Giant red paper lanterns float over a smoky Victorian London alleyway. Six actors in western clothes and eastern whiteface also marry East and West in what initially promises to be a vibrant, transnational reimagining of R. L. Stevenson’s gothic novel Jekyll & Hyde. With the addition of a female Jekyll and a textual deconstruction that incorporates a range of performance styles, there is a lot to process in Jonathan Holloway’s script and staging. Whilst each individual choice has merit, none are fully explored due to the overwhelming array of influences Holloway employs. The sum total creates a muddy hodge-podge of ideas rather less substantial than a focus on the development of one or two of them.
The show begins away from Stevenson’s story, with an older man in Chinese dress (who is not Chinese) sharing the discovery of a wonderful but horrific tale he wants to sell to a young woman in1920s dress, presumably a publisher. To pique her interest, he begins to tell the story contained in the tome’s pages. This unnamed pair reappear regularly as the story is acted out to the audience, using narration to preempt the action and distance the audience by reminding them it is indeed a story. This is one of several Brechtian devices employed; even though it is a useful one in plays addressing social issues, it is unclear what element of the story the alienation is meant to highlight and any contemporary social relevance.
The story that plays out from the old man’s book is the more traditional Victorian story of Dr. Jekyll and Mr. Hyde, but Jekyll is a woman from Eastern Europe and the only woman doctor in the UK. It’s initially a great feminist touch, but the sex-crazed, manipulative Jekyll is hardly an empowering, feminist character. Having escaped war in her home country, she comes to London alone and uses her research to transform into a man. Though well-played by the physically expressive Olivia Winteringham, the character lacks depth and wears a costume that looks like it was put together in Camden Market rather than a costume workshop.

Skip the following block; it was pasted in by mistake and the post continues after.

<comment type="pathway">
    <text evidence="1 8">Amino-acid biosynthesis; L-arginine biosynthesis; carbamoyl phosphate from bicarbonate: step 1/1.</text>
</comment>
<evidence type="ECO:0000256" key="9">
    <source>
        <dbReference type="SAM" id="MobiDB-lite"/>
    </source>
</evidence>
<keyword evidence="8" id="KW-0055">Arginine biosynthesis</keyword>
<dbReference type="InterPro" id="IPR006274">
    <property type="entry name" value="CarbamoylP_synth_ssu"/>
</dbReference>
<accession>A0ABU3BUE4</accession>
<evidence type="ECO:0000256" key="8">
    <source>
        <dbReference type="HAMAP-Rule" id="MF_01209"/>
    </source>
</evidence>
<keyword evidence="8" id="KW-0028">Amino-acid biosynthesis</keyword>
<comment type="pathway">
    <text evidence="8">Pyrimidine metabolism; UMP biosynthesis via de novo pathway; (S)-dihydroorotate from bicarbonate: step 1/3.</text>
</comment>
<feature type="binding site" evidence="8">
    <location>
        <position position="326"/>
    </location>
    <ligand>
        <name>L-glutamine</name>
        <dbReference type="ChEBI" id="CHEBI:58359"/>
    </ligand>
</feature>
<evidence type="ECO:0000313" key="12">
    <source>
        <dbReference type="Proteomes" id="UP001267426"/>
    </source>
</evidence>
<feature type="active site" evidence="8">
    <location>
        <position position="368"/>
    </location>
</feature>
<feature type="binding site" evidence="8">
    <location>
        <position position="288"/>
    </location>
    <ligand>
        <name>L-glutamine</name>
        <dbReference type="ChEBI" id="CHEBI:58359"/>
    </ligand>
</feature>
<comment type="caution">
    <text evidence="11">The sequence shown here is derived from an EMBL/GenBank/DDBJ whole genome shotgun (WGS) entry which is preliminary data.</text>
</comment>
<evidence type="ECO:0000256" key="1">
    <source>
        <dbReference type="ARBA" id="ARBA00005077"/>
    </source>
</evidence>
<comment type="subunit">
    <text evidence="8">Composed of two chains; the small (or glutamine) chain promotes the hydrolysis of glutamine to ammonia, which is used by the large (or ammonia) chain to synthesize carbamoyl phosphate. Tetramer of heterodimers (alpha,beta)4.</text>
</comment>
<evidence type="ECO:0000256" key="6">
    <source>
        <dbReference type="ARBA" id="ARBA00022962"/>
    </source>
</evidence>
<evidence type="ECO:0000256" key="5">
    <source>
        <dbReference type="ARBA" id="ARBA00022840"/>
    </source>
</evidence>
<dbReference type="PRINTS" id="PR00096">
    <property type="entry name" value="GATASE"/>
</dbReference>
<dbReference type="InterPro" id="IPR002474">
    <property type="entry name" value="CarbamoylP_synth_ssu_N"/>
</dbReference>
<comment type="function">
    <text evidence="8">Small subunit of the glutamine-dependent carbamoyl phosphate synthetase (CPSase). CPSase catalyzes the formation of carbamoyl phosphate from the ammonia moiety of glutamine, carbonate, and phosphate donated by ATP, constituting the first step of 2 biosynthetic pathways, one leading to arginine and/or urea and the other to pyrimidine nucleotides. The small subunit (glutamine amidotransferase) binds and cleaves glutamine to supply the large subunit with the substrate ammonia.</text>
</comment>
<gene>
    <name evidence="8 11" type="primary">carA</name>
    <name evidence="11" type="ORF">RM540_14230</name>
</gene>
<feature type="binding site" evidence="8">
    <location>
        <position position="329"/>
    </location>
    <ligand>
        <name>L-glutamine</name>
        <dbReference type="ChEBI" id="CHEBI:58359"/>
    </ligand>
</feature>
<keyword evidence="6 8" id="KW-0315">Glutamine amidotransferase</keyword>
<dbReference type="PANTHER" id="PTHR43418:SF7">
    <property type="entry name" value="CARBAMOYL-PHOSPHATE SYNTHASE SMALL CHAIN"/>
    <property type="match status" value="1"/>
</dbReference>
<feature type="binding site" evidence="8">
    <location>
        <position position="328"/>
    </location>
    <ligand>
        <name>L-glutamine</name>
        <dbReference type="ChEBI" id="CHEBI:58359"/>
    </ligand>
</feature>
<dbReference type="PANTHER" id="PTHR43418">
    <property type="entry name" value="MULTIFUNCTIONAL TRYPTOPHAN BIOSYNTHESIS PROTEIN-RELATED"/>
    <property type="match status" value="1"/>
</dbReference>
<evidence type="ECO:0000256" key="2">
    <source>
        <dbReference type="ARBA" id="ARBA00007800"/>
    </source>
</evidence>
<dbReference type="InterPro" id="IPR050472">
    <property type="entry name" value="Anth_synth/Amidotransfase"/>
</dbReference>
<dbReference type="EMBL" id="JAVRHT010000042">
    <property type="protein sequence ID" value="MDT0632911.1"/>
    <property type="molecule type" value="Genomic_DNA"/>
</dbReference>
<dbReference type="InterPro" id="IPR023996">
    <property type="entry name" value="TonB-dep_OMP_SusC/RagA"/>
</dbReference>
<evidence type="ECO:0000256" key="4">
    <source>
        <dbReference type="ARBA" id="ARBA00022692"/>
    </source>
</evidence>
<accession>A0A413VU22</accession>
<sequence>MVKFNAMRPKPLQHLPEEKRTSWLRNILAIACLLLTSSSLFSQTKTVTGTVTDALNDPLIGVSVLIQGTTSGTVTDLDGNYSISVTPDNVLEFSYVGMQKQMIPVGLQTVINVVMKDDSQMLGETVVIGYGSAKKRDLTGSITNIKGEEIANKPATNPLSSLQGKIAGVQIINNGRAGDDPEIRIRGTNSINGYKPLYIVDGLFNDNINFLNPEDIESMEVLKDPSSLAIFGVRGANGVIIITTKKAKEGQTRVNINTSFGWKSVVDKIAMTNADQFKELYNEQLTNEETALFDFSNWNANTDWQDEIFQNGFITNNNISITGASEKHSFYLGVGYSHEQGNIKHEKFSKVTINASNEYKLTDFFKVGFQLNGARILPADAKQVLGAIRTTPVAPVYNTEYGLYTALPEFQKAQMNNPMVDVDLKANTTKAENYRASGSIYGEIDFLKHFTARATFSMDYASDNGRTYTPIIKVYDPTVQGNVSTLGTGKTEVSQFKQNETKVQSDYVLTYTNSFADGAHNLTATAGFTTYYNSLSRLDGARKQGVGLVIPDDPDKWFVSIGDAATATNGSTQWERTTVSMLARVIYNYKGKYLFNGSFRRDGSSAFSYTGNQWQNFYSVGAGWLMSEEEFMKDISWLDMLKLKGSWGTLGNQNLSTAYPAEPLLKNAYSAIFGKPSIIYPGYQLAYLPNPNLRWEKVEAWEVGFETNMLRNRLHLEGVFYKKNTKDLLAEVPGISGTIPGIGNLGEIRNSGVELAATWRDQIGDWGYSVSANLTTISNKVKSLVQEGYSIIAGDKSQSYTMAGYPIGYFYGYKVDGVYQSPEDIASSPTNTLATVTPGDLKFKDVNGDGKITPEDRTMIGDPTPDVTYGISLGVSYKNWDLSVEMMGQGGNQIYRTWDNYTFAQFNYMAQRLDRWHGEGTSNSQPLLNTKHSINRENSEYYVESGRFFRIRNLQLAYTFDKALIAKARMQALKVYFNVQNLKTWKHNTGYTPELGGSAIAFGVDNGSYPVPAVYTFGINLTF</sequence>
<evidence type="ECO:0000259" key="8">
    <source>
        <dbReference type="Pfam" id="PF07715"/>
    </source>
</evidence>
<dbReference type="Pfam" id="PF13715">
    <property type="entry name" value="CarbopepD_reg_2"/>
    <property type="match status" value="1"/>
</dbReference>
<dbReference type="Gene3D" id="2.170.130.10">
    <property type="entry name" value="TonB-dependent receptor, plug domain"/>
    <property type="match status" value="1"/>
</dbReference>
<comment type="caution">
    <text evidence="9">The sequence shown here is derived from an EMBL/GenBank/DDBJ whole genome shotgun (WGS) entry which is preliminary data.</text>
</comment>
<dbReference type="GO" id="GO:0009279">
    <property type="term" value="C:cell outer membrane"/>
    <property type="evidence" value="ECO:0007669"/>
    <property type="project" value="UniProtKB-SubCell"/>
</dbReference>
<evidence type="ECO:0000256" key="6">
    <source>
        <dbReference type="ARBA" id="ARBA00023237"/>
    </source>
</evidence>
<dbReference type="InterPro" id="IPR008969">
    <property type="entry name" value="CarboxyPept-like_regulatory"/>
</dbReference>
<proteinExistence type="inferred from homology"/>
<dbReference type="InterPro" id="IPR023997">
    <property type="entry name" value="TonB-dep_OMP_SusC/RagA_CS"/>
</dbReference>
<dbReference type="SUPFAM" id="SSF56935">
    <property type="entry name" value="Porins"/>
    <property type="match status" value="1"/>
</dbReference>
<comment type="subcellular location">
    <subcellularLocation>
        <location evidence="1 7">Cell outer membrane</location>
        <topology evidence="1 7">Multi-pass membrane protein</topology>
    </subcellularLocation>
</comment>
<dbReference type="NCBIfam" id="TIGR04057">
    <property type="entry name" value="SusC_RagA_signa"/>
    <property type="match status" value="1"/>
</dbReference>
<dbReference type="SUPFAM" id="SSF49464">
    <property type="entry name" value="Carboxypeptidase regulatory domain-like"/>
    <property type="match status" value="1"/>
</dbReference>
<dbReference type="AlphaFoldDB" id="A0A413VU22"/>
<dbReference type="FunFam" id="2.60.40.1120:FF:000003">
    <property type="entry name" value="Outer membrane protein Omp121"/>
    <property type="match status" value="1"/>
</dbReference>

The set and lighting by Neil Irish are fantastic, though. Coordinated to create a horror film effect during particularly disturbing moments, they sumptuously support Holloway’s staging. Jon Nicholls’ sound design is atmospheric and sinister, well integrated with the other production elements. The costumes are somewhat inconsistent, with the men’s outfits appearing more historically accurate than the women’s. It is unsurprising that no costume designer credited.
The performances vary, with one of Chinese actors occasionally struggling to connect to the meaning in the language, creating unintended comedy. As this is a production incorporating two cultures, why shy away from using two languages? Other than a brief bit of either Cantonese or Mandarin at the start, the rest is in English. The story is well known enough to support a mix of languages, though with the melodrama, physical theatre, expressionism and naturalism already present, this would add further excess. As is, this adaptation feels predominantly English, with some East Asian design influence and a couple of Chinese performers. Though gorgeous to look at, the production never quite found the substance behind the façade.
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